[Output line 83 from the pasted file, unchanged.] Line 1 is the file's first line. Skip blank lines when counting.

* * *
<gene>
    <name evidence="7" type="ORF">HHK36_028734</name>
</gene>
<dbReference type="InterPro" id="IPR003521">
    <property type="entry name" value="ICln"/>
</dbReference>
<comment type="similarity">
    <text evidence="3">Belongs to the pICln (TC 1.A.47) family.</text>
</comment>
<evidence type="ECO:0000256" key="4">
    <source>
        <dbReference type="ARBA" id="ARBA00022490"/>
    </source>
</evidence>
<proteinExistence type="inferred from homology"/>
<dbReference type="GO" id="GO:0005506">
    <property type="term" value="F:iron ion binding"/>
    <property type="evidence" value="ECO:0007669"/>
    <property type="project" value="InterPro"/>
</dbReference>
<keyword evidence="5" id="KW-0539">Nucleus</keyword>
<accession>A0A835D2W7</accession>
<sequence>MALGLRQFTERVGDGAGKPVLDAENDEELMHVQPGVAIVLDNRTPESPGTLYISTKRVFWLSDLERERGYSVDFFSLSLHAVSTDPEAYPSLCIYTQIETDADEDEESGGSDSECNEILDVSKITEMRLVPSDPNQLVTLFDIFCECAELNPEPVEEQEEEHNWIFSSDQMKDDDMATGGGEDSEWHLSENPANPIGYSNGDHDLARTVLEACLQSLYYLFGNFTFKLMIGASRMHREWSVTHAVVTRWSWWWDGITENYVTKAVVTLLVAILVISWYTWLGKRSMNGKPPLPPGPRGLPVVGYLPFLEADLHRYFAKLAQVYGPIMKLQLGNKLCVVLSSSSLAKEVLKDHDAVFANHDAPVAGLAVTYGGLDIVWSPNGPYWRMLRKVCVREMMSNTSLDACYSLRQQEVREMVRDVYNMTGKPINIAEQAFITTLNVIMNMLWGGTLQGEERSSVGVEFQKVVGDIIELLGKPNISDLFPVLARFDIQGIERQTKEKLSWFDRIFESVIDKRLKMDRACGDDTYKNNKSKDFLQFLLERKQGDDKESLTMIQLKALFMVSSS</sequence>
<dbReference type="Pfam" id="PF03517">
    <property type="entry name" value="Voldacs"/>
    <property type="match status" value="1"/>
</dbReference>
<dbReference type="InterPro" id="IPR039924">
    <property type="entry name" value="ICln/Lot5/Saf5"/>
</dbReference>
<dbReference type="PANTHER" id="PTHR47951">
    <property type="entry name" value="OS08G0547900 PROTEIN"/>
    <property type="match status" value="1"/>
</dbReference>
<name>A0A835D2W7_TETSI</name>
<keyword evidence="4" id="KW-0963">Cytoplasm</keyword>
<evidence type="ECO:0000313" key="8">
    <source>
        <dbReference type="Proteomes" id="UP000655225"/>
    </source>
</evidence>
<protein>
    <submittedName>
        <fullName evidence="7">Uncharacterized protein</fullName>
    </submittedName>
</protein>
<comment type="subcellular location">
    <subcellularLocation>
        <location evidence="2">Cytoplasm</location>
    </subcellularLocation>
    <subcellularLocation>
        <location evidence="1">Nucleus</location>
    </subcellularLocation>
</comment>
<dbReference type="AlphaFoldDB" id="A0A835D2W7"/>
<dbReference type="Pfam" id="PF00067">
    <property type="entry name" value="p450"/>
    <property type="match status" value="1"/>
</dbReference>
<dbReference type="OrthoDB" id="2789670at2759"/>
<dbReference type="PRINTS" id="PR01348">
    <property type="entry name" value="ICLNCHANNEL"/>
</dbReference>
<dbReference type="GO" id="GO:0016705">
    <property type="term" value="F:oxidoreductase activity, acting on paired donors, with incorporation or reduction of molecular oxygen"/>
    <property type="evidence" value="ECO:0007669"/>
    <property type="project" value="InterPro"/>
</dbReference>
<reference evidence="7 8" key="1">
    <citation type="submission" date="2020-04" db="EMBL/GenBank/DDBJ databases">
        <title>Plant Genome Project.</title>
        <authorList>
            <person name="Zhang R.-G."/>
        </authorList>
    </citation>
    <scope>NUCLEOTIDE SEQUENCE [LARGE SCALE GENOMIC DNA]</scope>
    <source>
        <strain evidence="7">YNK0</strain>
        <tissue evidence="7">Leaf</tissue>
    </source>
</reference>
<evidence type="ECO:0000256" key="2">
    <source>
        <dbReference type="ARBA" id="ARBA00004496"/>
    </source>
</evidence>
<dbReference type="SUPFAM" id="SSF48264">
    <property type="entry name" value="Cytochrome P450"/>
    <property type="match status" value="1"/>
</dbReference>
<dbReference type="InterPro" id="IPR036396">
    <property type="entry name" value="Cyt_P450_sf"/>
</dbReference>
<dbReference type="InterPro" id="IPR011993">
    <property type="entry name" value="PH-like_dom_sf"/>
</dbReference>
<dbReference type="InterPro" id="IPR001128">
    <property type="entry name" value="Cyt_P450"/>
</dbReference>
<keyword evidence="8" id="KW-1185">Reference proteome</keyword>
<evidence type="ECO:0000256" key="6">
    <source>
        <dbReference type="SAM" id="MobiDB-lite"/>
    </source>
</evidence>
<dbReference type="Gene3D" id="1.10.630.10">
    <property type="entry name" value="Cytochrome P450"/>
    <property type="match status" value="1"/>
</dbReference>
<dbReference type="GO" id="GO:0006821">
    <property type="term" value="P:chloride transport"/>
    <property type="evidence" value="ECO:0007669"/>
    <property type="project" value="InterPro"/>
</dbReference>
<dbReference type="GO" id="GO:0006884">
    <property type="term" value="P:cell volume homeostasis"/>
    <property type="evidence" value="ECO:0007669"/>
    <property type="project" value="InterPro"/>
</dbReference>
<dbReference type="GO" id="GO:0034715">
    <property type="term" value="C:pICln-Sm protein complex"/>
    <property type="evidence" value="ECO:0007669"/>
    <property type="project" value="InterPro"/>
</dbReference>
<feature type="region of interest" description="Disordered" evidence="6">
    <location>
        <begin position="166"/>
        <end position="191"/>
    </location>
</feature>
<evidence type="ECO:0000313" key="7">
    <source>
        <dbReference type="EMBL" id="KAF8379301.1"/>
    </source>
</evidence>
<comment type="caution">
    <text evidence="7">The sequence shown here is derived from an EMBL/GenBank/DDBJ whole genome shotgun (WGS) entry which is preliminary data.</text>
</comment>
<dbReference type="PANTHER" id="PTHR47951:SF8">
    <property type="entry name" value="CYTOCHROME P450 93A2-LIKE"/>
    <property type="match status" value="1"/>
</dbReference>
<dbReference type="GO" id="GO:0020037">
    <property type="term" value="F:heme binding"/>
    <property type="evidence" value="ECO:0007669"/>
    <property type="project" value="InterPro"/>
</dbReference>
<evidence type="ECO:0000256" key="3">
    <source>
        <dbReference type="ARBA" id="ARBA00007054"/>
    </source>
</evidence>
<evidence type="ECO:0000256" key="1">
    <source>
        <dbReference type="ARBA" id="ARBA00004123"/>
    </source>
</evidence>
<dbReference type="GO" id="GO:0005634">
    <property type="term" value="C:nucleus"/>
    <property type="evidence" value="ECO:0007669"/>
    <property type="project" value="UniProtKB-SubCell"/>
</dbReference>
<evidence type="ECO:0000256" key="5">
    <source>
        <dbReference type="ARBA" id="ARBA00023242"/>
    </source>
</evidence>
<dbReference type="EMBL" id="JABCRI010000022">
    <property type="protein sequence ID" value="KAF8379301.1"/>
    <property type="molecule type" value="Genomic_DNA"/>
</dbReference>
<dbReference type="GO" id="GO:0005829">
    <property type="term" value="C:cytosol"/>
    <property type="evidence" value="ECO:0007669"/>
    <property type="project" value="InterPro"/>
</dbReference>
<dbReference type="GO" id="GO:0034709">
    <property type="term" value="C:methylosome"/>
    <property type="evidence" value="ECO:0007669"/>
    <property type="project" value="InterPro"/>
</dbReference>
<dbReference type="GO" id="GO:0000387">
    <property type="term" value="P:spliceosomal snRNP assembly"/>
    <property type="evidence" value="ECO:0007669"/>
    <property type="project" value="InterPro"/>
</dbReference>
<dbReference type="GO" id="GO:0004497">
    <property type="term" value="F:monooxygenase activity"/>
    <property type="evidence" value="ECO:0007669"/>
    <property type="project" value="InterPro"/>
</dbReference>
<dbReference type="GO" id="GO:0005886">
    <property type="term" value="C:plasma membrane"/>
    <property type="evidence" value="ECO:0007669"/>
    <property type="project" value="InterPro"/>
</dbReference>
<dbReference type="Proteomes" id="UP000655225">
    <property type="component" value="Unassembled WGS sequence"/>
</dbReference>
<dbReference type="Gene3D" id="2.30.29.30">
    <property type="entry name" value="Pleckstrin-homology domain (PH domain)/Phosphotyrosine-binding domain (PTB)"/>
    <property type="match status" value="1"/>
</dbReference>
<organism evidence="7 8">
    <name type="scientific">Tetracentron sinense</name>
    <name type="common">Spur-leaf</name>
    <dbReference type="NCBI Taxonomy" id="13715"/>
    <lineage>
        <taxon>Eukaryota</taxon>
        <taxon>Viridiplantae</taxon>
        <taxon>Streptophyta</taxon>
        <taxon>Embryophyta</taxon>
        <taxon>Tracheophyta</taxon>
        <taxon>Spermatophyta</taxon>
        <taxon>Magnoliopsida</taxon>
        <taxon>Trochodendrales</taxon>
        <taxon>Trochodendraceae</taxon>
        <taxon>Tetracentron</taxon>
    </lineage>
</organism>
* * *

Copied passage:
    <source>